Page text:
MS-MR-1-Otter-Creek41by A. Rock
What had started as just good-time riders enjoying their best friends and best horses streamed into the stewardship focus of “Friends of Otter Creek Horse Trails,” a volunteer group of nearby land owners intent upon helping preserve and improve the New York State Horse Trails at the central western edge of the Adirondack Park. With 2015 as the second year of FOCHT beyond the gestation stages of previous seasons, members have been analyzing needs and lifting a shovel (or 10) to better the trails.
With over six million acres within its Blue Line, The Adirondack Park is the largest state park in the lower 48. Since the late 1980’s, one hub has been the created maze of equestrian paths known as The Otter Creek Horse Trails. These interlace some 65 miles around the Otter Creek/Crooked Creek and Independence River Wild Forests, about one hour north of Utica/Rome, NY, just a few horse trailer miles off NYS Route 12. Since horse ownership is a more than $9 billion business in New York State, the trails have proven an economic boost to Lewis County and the pass-through locales.
The Department of Environmental Conservation region that includes the trails is a vast one, stretching to Lake Ontario, for instance. It is difficult for the rangers to be on the spot at all times or to handle all the blow downs, mud holes and other potentially hazardous occurrences along the way. Thus, FOCHT has graciously received approval from The New York State DEC to be of assistance to help identify needs, raise awareness, and, with proper documentation, request or implement some improvements for the Otter Creek Horse Trails, the Assembly Area and adjoining features.
This summer, Liz Hirschey was unanimously elected since the group’s first president Steve Ropel resigned, having become President of the New York State Horse Council. Under the leadership of each, progress has been made, thanks also to Matthew J. Nowak, who has lent invaluable time and cooperation, and others at DEC.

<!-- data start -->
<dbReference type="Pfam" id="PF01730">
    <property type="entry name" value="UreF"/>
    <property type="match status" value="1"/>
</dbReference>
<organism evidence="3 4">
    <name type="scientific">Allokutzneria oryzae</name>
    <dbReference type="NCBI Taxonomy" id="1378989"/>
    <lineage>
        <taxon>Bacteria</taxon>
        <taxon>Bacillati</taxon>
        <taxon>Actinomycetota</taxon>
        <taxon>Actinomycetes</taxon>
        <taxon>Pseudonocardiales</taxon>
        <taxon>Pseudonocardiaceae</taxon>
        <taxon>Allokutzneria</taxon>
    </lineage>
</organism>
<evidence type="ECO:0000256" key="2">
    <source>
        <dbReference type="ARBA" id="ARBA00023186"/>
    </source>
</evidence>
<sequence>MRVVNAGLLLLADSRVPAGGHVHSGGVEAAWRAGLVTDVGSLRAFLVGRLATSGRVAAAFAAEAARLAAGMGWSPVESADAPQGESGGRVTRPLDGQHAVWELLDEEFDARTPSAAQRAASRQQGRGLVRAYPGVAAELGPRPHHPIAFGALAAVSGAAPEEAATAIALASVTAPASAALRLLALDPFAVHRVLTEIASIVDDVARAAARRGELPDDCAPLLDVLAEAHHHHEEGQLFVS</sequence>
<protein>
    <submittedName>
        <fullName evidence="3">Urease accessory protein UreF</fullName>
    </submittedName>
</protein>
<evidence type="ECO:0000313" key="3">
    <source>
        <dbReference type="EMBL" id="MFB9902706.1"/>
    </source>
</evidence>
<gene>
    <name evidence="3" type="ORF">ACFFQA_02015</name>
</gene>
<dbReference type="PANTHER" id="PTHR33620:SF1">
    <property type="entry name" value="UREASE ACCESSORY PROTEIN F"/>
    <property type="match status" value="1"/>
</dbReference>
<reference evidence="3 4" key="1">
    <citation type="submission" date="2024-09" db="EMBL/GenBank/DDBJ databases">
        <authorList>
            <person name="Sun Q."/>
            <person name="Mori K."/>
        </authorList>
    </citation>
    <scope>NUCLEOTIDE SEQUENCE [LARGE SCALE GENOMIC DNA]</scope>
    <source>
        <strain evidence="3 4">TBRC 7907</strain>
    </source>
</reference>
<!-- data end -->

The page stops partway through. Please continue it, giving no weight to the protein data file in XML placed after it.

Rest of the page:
Among the examples of trail improvement recommended by FOCHT is a trail called Drag Line. From decades of intense use and harsh winter weather, this had become a deeply rutted, dangerous mud hole. While horses can easily slosh through mud and muck, one never knows what hazards lie beneath. And old horses or youngsters or young riders could be in jeopardy. “Now DEC has the hill all terraced; fabric has been put in and the mud is finally gone,” explains Liz Hirschey.
DEC also widened, sanded and graded the once stone and boulder heavy hill from South Cats Paw Lake toward the Erie Canal Bridge which long had been a source of consternation. It is now clear of obstacles and far safer, smooth sand based trail.
DEC has also taken out two small damaged bridges near Cats Paw Lake North, which had been noted by Friends, to replace them with bigger, better plank bridges. These now are 40 feet long (and wide enough for the snowmobile groomer in winter.)
Also, this summer DEC has followed a request for a load of gravel and some fabric to be dumped at the bottom of Otter Creek Trail below the Assembly Area parking lot. “Friends” then spread it. “We also put in a handicap accessible picnic table like the one we provided at Payne Lake last year,” noted Hirschey. “Of course, we painted it DEC brown with DEC paint.” Other such trail improvements are in the making.
Another FOCHT activity is placement of cans and plastic bags to collect and recycle deposit bottles. At Sand Pond, for example, eight bags (30 gallons each) had been picked up at one session, for starters. This is a modest fund raiser as well as an environmental concern.
To aid daily cleanup at the Assembly Area, FOCHT enlisted the aid of the local Lowville, NY, Tractor Supply Store, which agreed to supply at cost several additional implements including wheel barrows, rakes, manure scoops and shovels. Previous fundraisers created the kitty from which to draw needed monies.
Funds are needed to offset costs incurred by volunteers, and not just for salve for bug bites or muscle strain, all of which are endured with rugged riders’ stamina. For fun and fun-d raising, FOCHT added a Fun Run Saturday, Sept. 19, at the NYS Otter Creek Horse Trails.
From the donations 100 percent will go to the horse trails via the New York State Horse Council, a non-profit, with which The Friends of Otter Creek Horse Trails group is affiliated. The “Friends” volunteers have more to do and will continue until the season ends in October.
Some “Friends” volunteers have put up new trail signs to replace those that went missing over the seasons. A coordinating map and online website is continually improved so horse riders don’t get lost, and so they learn the latest Friends of Otter Creek Horse Trail activities. FOCHT is hopefully a model of equestrian volunteerism that others throughout the state and country could imitate. Every improvement that makes trails safer and more pleasing is clearly worth the time, money, and effort put forth by DEC and FOCHT.
“DEC believes we are a viable volunteer effort,” said Dr. Jeanne Cole. “This has become a busy and rewarding year for all of us.”